To study the phenomenon of phototropism and geotropism in plants.
The mechanism known as phototropism causes plants to bend toward the light. The plants need light to promote the process of photosynthesis, which produces energy. Phototropism is often observed in plants but can also occur in other organisms, such as fungi. A hormone called auxin, which responds to phototropism, is present in the plant cells farthest from the light. This hormone reacts to produce more protein and generates energy for the plant. This causes the plant to have elongated cells on the farthest side from the light. Almost all plants respond to photosynthesis to get more nutrition and energy. Phototropism can be demonstrated by using an apparatus like a heliotropic chamber.
Phototropism is one of the many plant tropisms or movements which respond to external stimuli. Positive phototropism typically causes the stem and shoots to shift toward the sun, whereas negative phototropism causes the roots to turn away from the light source.
Geotropism is the movement or growth of plant parts in response to the force of gravity. The plant's stems show negative geotropism, while the roots show positive. Positive geotropism is the movement of plant parts toward gravitational attraction. In contrast, negative geotropism is the movement of plant parts against the direction of the gravitational pull. Since they develop in opposition to the gravity's pull, it helps the plant shoots stand upright. Root geotropism provides multiple advantages to a plant's vitality and survival.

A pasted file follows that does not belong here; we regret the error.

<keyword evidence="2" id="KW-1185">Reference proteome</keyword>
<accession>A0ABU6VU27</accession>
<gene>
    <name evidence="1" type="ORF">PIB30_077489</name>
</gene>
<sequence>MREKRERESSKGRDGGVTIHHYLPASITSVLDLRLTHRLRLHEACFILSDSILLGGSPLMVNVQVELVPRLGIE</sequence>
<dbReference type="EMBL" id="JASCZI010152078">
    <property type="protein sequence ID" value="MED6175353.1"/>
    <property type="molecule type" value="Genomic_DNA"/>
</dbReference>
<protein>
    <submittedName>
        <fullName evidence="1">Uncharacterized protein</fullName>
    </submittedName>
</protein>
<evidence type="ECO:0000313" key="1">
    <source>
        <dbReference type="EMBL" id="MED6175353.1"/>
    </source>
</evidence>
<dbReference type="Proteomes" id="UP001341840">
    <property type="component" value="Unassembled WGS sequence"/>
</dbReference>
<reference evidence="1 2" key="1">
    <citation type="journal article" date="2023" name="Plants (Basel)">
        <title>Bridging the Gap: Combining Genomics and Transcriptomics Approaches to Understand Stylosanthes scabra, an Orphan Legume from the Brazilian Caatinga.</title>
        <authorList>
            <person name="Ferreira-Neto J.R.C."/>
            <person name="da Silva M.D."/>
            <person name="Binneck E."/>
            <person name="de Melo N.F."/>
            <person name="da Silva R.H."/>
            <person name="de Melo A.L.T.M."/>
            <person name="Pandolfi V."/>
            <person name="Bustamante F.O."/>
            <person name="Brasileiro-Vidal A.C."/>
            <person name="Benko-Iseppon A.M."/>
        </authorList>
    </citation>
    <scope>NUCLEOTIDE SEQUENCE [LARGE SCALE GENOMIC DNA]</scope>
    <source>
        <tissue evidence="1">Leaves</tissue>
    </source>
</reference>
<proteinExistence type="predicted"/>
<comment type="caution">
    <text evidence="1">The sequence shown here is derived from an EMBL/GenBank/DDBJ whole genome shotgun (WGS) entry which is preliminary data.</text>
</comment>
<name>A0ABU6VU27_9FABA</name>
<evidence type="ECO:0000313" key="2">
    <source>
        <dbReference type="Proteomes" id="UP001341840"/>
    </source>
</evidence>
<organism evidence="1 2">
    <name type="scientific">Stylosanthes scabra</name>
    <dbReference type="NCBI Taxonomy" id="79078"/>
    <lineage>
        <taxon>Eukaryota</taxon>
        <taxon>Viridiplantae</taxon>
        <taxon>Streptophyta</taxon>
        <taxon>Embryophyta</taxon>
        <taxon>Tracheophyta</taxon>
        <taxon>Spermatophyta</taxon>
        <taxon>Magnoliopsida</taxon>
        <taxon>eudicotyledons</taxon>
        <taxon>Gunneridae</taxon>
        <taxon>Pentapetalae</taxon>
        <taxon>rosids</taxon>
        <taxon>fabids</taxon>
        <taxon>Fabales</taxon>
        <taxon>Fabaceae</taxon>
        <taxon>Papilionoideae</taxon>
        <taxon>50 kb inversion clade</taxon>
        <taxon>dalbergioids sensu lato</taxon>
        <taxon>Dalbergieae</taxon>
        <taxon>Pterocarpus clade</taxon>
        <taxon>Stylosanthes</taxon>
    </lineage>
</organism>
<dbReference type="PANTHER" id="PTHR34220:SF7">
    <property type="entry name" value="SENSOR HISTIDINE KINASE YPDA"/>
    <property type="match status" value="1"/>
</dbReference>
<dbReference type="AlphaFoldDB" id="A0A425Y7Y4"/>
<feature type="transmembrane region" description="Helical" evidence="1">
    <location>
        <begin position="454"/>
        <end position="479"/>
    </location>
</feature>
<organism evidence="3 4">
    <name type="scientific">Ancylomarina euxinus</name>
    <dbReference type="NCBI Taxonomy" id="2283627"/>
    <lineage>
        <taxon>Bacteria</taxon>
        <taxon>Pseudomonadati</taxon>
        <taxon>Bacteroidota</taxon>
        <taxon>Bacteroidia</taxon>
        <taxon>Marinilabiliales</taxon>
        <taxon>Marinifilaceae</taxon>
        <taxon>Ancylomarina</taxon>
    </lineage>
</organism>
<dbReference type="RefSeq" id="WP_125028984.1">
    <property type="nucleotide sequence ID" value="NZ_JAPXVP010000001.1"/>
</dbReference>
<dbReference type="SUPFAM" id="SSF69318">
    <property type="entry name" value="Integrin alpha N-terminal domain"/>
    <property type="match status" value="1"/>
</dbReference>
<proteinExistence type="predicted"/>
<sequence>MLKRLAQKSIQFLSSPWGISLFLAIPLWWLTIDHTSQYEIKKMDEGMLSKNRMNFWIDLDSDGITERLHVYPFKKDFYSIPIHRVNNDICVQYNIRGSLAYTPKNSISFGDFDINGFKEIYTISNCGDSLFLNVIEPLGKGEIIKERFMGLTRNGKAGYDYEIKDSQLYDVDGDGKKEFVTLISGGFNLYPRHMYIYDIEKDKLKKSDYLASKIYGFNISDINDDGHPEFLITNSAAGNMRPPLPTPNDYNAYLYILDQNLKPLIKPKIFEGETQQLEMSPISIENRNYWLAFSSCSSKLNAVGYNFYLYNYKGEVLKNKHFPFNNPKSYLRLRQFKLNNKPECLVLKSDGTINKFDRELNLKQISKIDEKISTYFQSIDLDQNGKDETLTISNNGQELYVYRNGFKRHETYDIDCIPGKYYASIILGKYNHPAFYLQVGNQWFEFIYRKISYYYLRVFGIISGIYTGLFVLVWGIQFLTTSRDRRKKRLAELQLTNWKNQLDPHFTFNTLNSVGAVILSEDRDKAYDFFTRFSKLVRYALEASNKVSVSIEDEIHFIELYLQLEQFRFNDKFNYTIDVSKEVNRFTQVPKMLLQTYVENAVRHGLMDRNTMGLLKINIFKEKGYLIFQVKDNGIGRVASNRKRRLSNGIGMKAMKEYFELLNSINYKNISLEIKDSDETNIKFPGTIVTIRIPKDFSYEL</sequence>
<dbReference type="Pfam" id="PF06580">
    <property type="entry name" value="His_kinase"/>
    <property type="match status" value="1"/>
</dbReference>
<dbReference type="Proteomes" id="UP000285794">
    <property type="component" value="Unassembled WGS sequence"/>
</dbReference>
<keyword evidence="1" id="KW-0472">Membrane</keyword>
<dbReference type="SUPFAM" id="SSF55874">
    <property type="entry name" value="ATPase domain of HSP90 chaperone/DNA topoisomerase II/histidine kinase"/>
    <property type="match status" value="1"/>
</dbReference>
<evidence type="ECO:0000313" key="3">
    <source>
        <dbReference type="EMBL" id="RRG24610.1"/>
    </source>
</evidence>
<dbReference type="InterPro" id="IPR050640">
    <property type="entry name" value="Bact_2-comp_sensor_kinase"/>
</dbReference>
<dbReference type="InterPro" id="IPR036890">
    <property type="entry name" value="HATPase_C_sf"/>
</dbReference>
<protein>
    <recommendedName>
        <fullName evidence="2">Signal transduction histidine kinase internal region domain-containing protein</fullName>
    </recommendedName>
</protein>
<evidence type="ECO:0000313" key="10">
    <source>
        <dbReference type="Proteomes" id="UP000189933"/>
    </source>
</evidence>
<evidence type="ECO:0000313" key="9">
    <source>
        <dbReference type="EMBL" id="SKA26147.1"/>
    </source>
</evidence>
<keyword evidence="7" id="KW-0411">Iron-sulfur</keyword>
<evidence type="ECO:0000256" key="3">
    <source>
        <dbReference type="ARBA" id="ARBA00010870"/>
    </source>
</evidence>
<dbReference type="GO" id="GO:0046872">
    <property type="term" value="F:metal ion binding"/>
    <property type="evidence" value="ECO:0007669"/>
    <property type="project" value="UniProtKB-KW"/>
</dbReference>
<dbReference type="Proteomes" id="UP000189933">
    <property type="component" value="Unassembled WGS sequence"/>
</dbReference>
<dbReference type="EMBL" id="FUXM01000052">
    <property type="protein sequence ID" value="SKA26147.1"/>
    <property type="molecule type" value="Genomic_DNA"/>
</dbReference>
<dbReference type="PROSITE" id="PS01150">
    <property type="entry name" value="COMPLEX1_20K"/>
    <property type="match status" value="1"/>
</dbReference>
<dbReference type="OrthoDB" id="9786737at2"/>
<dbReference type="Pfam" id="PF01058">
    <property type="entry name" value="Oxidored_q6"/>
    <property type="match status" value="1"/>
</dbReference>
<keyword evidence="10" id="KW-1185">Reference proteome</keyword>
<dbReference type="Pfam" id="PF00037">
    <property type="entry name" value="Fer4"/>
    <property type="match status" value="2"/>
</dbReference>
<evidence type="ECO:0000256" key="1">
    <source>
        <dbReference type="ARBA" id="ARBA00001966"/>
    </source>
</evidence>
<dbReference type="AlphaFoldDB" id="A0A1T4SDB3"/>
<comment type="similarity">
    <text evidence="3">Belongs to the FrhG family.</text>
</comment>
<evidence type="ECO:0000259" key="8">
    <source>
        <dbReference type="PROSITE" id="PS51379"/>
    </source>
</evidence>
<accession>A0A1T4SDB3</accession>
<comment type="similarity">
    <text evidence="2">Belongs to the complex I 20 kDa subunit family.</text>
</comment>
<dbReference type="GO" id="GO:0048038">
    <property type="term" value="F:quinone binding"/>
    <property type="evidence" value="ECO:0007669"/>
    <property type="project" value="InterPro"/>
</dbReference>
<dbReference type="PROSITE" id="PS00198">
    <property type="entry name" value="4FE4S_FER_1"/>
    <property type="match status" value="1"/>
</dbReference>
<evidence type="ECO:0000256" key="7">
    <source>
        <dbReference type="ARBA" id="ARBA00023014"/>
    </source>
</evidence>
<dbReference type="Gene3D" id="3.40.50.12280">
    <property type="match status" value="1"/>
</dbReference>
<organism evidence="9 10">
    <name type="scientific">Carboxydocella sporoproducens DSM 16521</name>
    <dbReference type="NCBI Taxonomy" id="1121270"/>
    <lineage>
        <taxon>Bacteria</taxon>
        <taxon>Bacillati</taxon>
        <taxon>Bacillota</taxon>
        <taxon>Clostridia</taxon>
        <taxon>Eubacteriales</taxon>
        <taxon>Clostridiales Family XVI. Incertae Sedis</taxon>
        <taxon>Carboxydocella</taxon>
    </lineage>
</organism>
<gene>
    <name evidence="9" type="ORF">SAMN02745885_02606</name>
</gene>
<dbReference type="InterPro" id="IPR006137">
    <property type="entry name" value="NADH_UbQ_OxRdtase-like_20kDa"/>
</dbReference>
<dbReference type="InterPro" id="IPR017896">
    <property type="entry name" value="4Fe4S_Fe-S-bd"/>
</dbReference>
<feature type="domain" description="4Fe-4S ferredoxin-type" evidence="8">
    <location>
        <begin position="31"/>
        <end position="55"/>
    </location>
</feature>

The root tip displays positive geotropism (grows in the same direction as gravity), and this is because the bottom side of a horizontally positioned root contains more auxin and grows less, which causes the root to grow downward or in the direction of gravity. Also, the auxin inhibits the growth at the bottom and promotes the growth at the top. The factors responsible for the geotropic modifications are root, shoot apices, humidity, and temperature.
Students should be able to: